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## Help - GMATPrep DS Number Line Question

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queenisabella Rising GMAT Star
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Help - GMATPrep DS Number Line Question Sun Mar 11, 2012 2:20 pm
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this is the 2nd time i've seen this question and i'm still struggling with it. can someone please help explain to me the rationale, and the fastest way to solve this?

DATA SUFFICIENCY:

On the number line shown, is zero halfway between r and s?
(1) s is to the right of zero.
(2) The distance between t and r is the same as the distance between t and -s.

OA is C
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Mike@Magoosh GMAT Instructor
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Sun Mar 11, 2012 4:52 pm
Hi, there. I'm happy to help with this.

So, from the diagram, we know r < s < t. That's it.

Prompt: On the number line shown, is zero halfway between r and s?

In other words, |r| = |s|, or r = -s. That is the question.

Statement #1: s is to the right of zero.

From this, we know only that s is positive, but nothing else. This gives us almost no information, so by itself, it's not sufficient.

Statement #2: The distance between t and r is the same as the distance between t and -s.

This one is tricky, because it opens a several possibilities.
a) t > 0, s > 0, r < 0 ----> t = 3, s = 2, r = -2, answer to prompt = YES
b) t < 0, s < 0, r < 0 ---> t = -1, s = -3, r = -5, answer to prompt = NO

Two different configurations consistent with this statement lead to two different answers. Therefore, Statement #1, by itself, is not sufficient.

Combined Statements #1 & #2:

Now, we know we must have t > 0 and s > 0. Therefore, -s will be a negative number. We also know now that -s and r are both to the left of t, so if they are both the same distance from t, they must be in the same place ---- i.e. -s = r. This leads to a definitive YES answer to the prompt. Combined, the statements are sufficient.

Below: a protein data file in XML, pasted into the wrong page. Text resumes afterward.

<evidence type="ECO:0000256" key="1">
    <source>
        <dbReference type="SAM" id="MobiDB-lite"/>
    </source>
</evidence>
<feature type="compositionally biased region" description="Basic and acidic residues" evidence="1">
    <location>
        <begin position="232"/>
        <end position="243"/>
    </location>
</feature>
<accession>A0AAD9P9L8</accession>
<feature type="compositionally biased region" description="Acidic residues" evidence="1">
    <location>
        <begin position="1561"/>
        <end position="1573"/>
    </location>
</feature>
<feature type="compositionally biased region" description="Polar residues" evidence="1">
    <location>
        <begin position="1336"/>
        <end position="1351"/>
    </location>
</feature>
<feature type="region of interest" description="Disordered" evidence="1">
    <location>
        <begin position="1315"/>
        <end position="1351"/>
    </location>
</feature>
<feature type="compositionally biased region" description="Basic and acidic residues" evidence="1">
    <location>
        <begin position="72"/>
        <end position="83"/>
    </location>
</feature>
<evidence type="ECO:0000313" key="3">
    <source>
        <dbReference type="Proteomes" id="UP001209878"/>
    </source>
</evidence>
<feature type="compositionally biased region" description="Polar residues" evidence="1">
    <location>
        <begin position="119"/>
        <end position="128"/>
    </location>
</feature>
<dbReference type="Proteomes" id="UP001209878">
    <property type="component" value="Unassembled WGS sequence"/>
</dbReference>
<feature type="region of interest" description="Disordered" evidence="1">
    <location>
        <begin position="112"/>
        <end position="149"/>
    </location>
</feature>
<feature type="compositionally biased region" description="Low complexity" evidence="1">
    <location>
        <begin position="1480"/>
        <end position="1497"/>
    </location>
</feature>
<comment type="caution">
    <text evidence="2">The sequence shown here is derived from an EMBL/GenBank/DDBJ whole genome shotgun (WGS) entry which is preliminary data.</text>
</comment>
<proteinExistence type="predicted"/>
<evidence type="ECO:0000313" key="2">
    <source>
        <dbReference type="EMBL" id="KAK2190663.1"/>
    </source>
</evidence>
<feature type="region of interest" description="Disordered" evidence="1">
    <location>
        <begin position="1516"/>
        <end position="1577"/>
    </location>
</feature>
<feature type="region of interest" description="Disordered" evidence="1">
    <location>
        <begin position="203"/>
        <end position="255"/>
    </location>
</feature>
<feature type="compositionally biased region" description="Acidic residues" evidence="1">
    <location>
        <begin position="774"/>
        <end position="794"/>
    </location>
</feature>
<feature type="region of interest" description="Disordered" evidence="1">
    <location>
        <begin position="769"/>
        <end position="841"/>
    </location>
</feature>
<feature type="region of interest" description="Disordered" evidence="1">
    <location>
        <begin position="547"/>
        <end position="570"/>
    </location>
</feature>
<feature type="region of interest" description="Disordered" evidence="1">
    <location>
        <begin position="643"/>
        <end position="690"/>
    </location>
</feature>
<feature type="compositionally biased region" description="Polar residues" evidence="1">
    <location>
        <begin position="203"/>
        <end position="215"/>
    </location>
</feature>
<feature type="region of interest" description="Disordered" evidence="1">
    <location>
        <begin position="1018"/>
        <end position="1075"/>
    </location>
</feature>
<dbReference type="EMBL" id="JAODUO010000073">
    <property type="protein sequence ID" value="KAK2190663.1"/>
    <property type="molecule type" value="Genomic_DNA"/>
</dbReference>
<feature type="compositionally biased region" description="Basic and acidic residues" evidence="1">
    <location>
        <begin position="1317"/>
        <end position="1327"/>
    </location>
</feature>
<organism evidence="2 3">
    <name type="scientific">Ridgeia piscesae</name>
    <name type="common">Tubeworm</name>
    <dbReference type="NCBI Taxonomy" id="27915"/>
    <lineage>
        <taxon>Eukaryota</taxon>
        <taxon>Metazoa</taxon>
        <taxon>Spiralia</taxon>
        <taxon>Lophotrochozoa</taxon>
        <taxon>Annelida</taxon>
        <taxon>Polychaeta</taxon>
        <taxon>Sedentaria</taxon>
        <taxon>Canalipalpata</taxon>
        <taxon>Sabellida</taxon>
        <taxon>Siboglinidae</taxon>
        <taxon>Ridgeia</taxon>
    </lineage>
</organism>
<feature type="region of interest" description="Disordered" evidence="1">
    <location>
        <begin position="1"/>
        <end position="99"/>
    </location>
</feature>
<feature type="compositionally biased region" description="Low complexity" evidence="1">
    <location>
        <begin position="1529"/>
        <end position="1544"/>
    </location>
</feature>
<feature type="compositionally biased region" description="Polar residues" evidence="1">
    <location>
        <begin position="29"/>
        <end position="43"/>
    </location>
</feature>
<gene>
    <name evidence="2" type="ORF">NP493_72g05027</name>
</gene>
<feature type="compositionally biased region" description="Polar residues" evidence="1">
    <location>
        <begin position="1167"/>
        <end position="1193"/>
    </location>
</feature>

Does this make sense? Please let me know if you have any questions on what I've said here.

Mike

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Last edited by Mike@Magoosh on Mon Mar 12, 2012 8:42 am; edited 1 time in total

amitkoul777@gmail.com Just gettin' started!
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Sun Mar 11, 2012 5:44 pm
Hi Mike,

Can you please explain the below ?

b) t > 0, s < 0, r < 0 ---> t = 1, s = -2, r = -4, answer to prompt = NO

As per statement 2, distance between t & r is same as distance between t & -s.
In b) distance between t & r is 5 units but distance between t & -s is 1 unit.

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Mike@Magoosh GMAT Instructor
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Mon Mar 12, 2012 8:45 am
Dear amitkoul777@gmail.com

Very sorry about that --- apparently, I made some arithmetic mistake when I first typed that. I correct it in the original post, and here's the corrected line:

b) t < 0, s < 0, r < 0 ---> t = -1, s = -3, r = -5, answer to prompt = NO

Distance from t = -1 and r = -5 is 4.
Distance from t = -1 and -s = 3 is 4.

Thank you for pointing that out, and please let me know if you have any other questions.

Mike

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GMATGuruNY GMAT Instructor
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Fri Mar 23, 2012 12:00 pm
For an alternate approach, check my solution to a very similar problem here:

http://www.beatthegmat.com/best-approach-plz-t67985.html

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